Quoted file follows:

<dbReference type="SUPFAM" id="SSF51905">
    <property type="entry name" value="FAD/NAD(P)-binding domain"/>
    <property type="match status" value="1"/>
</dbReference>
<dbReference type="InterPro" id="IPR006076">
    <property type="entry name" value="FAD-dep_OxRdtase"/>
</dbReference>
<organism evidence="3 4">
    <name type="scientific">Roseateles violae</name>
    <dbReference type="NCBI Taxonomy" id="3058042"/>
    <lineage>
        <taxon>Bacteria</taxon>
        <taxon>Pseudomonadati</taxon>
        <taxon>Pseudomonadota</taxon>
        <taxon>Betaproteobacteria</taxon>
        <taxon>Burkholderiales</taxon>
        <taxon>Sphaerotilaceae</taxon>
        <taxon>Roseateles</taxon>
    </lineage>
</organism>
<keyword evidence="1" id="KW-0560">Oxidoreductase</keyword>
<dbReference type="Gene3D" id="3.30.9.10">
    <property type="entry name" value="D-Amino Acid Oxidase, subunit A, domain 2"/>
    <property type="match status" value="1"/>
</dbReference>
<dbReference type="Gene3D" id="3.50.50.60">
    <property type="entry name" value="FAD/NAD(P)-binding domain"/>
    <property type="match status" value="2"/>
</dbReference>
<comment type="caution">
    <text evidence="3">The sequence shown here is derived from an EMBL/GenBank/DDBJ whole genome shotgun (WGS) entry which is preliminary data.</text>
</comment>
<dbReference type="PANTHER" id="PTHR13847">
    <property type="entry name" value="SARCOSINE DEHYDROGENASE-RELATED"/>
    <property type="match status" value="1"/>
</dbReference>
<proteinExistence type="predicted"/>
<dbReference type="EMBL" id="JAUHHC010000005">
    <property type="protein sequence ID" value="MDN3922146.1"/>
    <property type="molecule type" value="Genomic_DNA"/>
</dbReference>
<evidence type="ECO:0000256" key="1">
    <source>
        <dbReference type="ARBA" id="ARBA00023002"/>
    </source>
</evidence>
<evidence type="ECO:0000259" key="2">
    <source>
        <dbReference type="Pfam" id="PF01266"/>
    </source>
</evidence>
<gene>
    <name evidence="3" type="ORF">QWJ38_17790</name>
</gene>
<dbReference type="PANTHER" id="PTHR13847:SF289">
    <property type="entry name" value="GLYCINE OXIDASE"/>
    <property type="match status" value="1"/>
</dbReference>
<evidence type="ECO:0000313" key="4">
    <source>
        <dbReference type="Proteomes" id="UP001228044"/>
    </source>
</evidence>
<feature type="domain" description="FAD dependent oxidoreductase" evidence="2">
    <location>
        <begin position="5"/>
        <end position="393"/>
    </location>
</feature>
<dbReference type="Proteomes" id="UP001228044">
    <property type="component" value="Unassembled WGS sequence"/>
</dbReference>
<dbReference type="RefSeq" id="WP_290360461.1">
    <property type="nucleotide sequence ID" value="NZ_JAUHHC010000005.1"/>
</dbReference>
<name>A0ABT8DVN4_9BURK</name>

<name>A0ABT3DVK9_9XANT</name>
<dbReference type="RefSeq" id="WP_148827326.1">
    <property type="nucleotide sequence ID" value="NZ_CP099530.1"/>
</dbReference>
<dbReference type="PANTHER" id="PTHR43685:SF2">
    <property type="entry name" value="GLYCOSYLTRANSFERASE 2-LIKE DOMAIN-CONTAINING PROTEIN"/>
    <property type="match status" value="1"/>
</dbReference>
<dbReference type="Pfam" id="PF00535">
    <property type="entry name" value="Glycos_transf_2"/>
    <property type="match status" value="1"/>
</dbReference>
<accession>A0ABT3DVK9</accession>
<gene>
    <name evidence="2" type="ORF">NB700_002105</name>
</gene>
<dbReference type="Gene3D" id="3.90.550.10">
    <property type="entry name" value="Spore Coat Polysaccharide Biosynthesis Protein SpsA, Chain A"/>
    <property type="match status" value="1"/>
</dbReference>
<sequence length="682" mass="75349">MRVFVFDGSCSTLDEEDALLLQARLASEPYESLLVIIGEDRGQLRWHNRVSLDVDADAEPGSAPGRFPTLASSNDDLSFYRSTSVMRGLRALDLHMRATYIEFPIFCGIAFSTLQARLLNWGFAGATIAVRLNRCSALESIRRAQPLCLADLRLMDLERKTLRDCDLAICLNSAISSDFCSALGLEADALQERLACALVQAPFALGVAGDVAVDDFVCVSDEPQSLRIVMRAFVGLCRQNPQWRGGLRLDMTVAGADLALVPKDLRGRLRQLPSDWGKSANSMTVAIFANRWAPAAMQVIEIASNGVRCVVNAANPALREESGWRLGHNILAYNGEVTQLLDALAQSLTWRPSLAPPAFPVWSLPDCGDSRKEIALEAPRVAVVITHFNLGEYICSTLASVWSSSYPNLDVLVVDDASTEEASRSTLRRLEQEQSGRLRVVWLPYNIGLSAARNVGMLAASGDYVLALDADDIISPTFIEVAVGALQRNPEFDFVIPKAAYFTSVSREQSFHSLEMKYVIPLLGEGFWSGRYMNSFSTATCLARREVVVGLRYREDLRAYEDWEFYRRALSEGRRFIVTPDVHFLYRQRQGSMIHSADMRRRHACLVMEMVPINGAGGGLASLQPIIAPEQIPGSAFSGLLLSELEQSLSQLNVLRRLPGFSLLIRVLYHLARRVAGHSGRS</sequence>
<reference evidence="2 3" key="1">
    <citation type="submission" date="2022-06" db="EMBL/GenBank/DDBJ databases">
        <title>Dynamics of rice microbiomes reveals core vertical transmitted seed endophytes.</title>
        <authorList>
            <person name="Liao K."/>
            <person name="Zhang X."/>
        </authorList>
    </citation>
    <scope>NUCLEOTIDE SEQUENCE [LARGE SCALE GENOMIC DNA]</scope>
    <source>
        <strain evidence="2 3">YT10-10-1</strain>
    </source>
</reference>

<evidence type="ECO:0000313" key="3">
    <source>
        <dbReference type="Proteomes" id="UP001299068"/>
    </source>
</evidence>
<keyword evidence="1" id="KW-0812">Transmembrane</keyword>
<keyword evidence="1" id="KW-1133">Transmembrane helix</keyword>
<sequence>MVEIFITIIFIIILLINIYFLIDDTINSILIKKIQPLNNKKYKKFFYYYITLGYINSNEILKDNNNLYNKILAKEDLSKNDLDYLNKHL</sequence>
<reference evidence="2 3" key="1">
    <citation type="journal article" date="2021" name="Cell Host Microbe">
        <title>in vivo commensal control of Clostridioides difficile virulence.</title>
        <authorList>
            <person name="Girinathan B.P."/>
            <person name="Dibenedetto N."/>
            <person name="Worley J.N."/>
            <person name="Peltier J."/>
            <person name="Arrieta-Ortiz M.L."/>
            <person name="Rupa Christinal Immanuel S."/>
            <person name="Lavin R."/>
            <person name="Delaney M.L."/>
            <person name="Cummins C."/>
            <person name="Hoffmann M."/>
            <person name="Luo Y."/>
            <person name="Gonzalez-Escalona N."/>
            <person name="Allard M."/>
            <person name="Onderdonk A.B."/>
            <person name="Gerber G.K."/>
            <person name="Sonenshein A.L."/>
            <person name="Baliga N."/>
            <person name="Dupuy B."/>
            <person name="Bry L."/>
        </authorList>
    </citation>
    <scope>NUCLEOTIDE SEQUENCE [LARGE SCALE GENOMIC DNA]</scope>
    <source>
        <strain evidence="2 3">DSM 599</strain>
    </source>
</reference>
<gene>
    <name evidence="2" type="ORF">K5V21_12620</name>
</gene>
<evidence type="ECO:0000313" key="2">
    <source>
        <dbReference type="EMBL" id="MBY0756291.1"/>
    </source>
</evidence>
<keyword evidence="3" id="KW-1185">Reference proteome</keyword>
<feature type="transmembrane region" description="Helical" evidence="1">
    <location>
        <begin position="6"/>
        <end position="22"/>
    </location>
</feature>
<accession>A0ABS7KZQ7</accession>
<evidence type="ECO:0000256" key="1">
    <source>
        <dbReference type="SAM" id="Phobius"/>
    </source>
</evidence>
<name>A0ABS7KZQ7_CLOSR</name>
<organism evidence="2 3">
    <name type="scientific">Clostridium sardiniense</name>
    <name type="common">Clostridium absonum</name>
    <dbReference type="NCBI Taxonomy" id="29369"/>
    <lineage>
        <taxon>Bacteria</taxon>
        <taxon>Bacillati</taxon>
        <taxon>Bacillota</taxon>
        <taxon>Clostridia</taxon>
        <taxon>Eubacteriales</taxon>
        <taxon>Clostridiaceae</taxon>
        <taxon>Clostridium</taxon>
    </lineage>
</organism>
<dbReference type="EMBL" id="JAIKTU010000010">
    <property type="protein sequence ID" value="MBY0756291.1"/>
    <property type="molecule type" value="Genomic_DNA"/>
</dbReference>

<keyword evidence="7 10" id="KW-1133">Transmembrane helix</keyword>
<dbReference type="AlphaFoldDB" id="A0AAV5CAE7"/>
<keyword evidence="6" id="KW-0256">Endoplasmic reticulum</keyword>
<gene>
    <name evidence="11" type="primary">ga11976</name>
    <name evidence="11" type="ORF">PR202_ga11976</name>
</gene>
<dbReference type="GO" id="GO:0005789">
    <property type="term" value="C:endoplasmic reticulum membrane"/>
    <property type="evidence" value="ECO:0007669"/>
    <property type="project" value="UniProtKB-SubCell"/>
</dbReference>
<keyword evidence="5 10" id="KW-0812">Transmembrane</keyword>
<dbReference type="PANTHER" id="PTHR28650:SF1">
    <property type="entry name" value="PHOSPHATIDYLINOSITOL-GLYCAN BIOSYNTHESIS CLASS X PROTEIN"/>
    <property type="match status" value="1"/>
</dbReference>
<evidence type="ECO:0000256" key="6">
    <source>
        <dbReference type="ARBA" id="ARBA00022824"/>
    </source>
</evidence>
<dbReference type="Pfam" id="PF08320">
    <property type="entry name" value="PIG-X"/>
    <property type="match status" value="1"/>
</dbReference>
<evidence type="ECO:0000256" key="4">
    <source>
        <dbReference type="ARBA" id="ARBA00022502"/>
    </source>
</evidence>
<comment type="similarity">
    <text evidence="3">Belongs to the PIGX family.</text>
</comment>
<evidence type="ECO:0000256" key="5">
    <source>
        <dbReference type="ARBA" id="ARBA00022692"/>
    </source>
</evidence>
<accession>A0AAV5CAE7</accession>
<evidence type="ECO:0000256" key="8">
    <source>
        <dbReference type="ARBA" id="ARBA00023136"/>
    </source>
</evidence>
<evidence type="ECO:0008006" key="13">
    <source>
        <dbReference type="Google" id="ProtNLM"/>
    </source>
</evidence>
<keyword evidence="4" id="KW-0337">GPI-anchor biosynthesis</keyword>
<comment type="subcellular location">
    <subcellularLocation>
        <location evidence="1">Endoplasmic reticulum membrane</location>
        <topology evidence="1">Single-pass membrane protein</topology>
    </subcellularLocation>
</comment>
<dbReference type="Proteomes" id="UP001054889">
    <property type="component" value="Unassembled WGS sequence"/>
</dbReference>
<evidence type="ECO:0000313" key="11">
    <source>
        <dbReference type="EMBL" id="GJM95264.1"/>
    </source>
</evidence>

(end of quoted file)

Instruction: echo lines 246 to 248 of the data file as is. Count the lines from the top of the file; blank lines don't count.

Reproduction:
<dbReference type="Proteomes" id="UP001054889">
    <property type="component" value="Unassembled WGS sequence"/>
</dbReference>